Cliff Mass is a meteorologist at University of Washington and frequent contributer to KUOW our local public radio station and has been publishing an excellent blog about weather, especially focused on the weather of the Pacific NW. I’ve been very interested in weather lately, mostly stemming from needing to understand it as a pilot, although its often useful to help guess whether a given day will be a good one for skiing. Most weather reporting tends to be far too dumbed down for me, but Cliff appears to be blogging about the real details (while presenting it in an approachable way), plus the focus on the phenomena of the NW is really helpful.
posted in Weather |
So, some clarification based on the latest weather data. It looks like there WILL be some seriously high winds at higher elevations- roughly 2000 feet and above (the aviation forecasts are showing 20-30mph winds at the surface but warn of a wind shear to 65mph between the surface and 2000 feet). So folks up in the mountains are going to get blasted, but down where most of the population is, it should be a normal storm.
Meanwhile in huge letters the Everett Hearld proclaims “‘Mega-storm’ brewing”… Cue the scary music.
The other strange thing is that the winds at 2000ft will be out of the East which is a really strange pattern for our area. I just hope that the storm doesn’t cause any huge damage to the local ski area’s chair-lifts.
posted in Weather |
All the TV news are hyping up a National Weather Service advisory that we are supposed to have some crazy big wind storm with sustained winds 50-70mph, gusts to 90mph tomorrow night. If the winds really hit that big, it would be a big deal.
The thing is, from reading the weather data, I don’t see it. Check here- http://adds.aviationweather.gov/winds/. You can scroll different time periods, and of course anyone reading this weeks from now all the old data will be gone.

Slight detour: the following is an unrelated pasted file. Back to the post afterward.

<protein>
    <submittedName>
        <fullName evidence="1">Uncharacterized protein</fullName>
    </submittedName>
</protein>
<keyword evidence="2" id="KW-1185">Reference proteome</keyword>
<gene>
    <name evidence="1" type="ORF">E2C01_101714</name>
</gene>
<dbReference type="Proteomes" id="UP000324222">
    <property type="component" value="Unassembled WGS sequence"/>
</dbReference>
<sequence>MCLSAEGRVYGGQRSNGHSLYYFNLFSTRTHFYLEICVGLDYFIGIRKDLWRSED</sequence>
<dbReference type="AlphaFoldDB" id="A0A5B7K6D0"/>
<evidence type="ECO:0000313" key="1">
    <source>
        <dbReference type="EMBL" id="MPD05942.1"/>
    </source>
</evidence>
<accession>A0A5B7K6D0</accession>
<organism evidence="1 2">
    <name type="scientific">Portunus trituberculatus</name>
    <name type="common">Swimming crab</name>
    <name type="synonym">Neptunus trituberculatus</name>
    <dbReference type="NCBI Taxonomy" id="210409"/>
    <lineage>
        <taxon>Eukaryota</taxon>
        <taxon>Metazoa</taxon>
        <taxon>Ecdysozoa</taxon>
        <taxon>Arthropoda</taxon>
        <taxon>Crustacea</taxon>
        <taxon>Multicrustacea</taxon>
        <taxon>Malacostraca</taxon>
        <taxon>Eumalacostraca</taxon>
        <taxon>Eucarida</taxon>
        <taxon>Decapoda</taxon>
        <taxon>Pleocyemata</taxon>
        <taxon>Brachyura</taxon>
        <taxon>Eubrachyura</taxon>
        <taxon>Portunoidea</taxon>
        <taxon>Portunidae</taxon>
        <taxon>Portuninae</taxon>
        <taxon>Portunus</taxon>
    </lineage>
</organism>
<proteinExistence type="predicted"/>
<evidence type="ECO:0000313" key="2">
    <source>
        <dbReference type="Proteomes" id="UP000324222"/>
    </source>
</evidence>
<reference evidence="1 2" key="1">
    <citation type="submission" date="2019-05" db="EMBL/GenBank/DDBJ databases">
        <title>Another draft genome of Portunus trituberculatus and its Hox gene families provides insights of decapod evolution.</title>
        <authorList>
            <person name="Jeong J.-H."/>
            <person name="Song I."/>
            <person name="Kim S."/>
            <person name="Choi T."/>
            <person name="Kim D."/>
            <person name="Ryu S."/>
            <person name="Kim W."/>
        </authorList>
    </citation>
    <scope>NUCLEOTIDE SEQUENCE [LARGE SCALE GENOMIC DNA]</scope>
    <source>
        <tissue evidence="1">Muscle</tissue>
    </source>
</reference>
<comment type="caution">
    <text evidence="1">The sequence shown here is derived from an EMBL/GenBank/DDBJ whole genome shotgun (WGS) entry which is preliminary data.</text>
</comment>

In any case, what I see is a low pressure front coming in off the cost tomorrow afternoon/evening. I see some 50mph surface winds off the coast, but I don’t see anything coming inland to Seattle more than 25mph. Also, while its a low, its not that strong of a low as such things go (989 mb). As it develops Sunday morning the strong winds will be to the SW of the low, well off shore. By the time the low comes on shore its 1001mb, which is hardly a low at all, and the winds are no big deal.
The only possible thing is that the pressure lines do stack up pretty tightly on the East side of the low which is right over Seattle. So while the winds forecast doesn’t show anything there, it could be disguised. But I’m still suspicious that this isn’t really that big a deal.
We will know in a couple of days- I’ll report back whether I was right or not.
posted in Aviation, Technology, Weather |
This morning at about 5:30am there were two gigantic thunder-claps. Apparently the National Weather Service said Seattle had an episode of “thundersnow” around 5:30 a.m. when a storm cell moved across Puget Sound. I’ve never seen anything like it and it doesn’t seem like our weather patterns would have matched any of the normal descriptions of how it occurs.
posted in General, Weather |